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Anti-corruption protesters in Kuala Lumpur. Embezzlement and deceit are rife among Malaysia’s ruling elite.

The gathering storm

Nithin Coca reports on Malaysia’s slide towards authoritarianism.

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'I will never give up my land'

Roxana Olivera talks to Goldman Environment Prize winner Máxima Acuña.

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Web exclusives.

Community members working in the La Columna community garden, Merida, Venezuela.

In Venezuela's difficult times the grassroots are stronger

The time has come for rural communities to play an important role in the country, reports Tamara Pearson.

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US President George W. Bush (L) and British Prime Minister Tony Blair walk together from their meeting at the U.S. Embassy in Brussels, 22 February 2005.

Chilcot report: looking back on why we went to war with Iraq

If Tony Blair and George W. Bush had listened to Iraqis we would be living in a different world, Nikki van der Gaag writes.

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Turkish military stand guard near the Taksim Square as people wave with Turkish flags in Istanbul, Turkey, 16 July 2016.

Turkey in turmoil

Turkey’s president exploits the recent attempted coup against him to crack down on opponents. Chris Brazier reports.

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A protester holds a placard during a rally in support of refugees in central Sydney, Australia, 19 October 2015.

The Nauru Files: It’s time to close Australia’s abusive detention regime

When faced with overwhelming evidence of systemic abuse, the country's prime minister shifted responsibility, writes Mark Isaacs.

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Burkina Faso mural.

Night fever: remembering Burkina Faso and Tom Waits

Chris Brazier returns every decade to produce a New Internationalist magazine on the country. He has produced three magazines and is currently researching his fourth. In this blog, Chris recalls the night he flew into the midst of a revolution and discovered he had made a serious error.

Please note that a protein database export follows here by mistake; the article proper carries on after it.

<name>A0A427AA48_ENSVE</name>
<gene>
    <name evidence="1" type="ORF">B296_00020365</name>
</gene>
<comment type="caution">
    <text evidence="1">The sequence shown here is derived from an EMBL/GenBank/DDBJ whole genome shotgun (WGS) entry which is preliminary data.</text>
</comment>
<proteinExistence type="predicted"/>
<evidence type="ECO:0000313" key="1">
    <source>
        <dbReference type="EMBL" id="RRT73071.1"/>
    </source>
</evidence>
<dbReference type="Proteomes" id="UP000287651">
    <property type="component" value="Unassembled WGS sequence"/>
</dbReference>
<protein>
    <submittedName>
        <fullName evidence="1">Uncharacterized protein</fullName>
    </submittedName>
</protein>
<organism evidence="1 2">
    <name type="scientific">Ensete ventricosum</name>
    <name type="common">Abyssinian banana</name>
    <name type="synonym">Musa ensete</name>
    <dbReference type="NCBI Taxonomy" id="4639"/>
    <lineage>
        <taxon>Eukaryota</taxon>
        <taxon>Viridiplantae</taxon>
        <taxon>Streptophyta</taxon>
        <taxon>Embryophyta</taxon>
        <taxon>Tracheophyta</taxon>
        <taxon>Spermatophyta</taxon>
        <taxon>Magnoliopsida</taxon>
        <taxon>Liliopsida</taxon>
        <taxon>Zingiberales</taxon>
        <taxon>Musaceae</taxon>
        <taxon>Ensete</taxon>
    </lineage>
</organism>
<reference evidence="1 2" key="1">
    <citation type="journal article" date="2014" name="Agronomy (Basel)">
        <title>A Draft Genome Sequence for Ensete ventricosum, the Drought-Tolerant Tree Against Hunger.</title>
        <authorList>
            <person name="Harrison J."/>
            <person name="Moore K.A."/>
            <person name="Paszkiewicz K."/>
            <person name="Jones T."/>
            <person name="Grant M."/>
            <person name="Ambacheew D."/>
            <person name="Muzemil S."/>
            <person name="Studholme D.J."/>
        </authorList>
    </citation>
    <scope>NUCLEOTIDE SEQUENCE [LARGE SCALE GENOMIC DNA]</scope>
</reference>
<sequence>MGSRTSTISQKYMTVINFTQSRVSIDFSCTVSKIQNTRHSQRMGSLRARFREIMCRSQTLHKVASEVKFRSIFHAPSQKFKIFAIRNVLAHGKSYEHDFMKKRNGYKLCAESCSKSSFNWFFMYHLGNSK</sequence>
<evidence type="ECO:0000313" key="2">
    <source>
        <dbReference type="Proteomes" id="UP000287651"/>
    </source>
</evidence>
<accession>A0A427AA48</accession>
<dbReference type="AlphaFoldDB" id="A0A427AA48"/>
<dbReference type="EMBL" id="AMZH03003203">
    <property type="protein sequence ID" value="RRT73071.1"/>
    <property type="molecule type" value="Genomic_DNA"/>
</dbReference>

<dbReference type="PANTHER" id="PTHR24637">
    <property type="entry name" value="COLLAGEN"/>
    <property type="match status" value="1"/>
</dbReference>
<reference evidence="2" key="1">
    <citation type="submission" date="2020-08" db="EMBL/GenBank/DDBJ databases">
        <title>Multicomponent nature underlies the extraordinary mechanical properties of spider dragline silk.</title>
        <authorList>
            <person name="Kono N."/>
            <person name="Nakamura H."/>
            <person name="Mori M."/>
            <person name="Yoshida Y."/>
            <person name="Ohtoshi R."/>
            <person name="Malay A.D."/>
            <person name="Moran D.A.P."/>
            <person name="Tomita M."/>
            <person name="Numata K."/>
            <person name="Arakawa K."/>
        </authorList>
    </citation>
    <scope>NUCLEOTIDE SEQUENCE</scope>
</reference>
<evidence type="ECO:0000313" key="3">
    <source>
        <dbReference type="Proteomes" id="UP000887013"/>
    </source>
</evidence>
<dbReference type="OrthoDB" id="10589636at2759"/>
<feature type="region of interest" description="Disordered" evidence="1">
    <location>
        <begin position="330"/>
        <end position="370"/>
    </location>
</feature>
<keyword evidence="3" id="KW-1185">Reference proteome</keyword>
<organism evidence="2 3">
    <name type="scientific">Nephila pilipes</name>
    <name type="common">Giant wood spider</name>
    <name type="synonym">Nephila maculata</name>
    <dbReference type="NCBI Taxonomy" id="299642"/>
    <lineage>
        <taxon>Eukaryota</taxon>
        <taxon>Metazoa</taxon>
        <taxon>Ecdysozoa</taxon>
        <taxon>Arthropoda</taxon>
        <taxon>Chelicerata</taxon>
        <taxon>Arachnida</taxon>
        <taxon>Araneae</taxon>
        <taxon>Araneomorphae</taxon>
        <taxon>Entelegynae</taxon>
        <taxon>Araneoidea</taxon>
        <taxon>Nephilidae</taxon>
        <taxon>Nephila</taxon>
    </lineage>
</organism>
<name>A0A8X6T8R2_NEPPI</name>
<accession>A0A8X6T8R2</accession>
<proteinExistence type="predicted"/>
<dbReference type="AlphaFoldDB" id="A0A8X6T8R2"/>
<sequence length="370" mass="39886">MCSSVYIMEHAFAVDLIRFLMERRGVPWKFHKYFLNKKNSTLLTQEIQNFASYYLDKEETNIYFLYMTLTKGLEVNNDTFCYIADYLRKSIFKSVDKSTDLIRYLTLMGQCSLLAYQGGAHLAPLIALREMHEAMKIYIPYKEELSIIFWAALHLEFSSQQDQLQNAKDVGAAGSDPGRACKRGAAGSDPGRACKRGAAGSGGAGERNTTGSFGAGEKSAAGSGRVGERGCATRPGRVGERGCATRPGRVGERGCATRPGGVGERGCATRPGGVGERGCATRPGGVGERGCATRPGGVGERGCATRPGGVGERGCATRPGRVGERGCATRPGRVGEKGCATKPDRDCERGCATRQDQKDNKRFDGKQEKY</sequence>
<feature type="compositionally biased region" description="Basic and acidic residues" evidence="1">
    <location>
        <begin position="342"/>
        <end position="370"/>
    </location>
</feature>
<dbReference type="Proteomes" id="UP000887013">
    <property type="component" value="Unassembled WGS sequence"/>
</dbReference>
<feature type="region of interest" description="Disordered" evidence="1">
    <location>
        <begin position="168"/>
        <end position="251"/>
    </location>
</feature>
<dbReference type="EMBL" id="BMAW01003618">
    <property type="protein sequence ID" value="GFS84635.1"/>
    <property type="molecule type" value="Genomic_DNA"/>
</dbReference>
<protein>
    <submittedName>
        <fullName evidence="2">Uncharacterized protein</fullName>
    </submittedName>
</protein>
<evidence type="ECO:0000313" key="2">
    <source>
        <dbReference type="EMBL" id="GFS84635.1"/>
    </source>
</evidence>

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How the Dutch could derail CETA

As thousands discuss free trade at the World Social Forum in Montreal, Canada’s experience with NAFTA may offer lessons for the Netherlands, writes Niels Jongerius.

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Southern response to Ebola, Touching story, Fix the system, Unfair attack, Cresting the top, Return to Idealism & Depth of error.

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'The Republic of Possibilities'

Ruby Diamonde bids farewell to the Central African Republic.

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Country profile: The Bahamas

Kelsi Farrington on the truth behind the holiday-brochure image.

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Southern Exposure: Sudeep Lingamneni

Alice Melike Ülgezer’s Kurdish body art photographed by Sudeep Lingamneni.

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Open Window - Fashion

This month's guest cartoonist is Payam Boromand from Iran.

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Beware the slippery language of 'sustainable branding'

Beware the slippery language of 'sustainable branding'

Corporations that care? Don’t believe the spin, writes Dale Lately.

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Only Planet - Trump

Marc Roberts' cartoon offering this month.

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A word with Murad Subay

Yemeni street artist Murad Subay on using art to campaign and to commemorate.

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Film, Book & Music Reviews.

HotDocs Festival - Film review special

Richard Swift reviews some of the best offerings at the world's largest documentary film festival.

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Mixed Media: Books

The Transmigration of Bodies by Yuri Herrera; Second-Hand Time by Svetlana Alexievich; Dark Money by Jane Mayer.

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Bitori – bringing the banned music back.

Mixed Media: Music

Hopelessness by Anohni; Legend of Funaná by Bitori.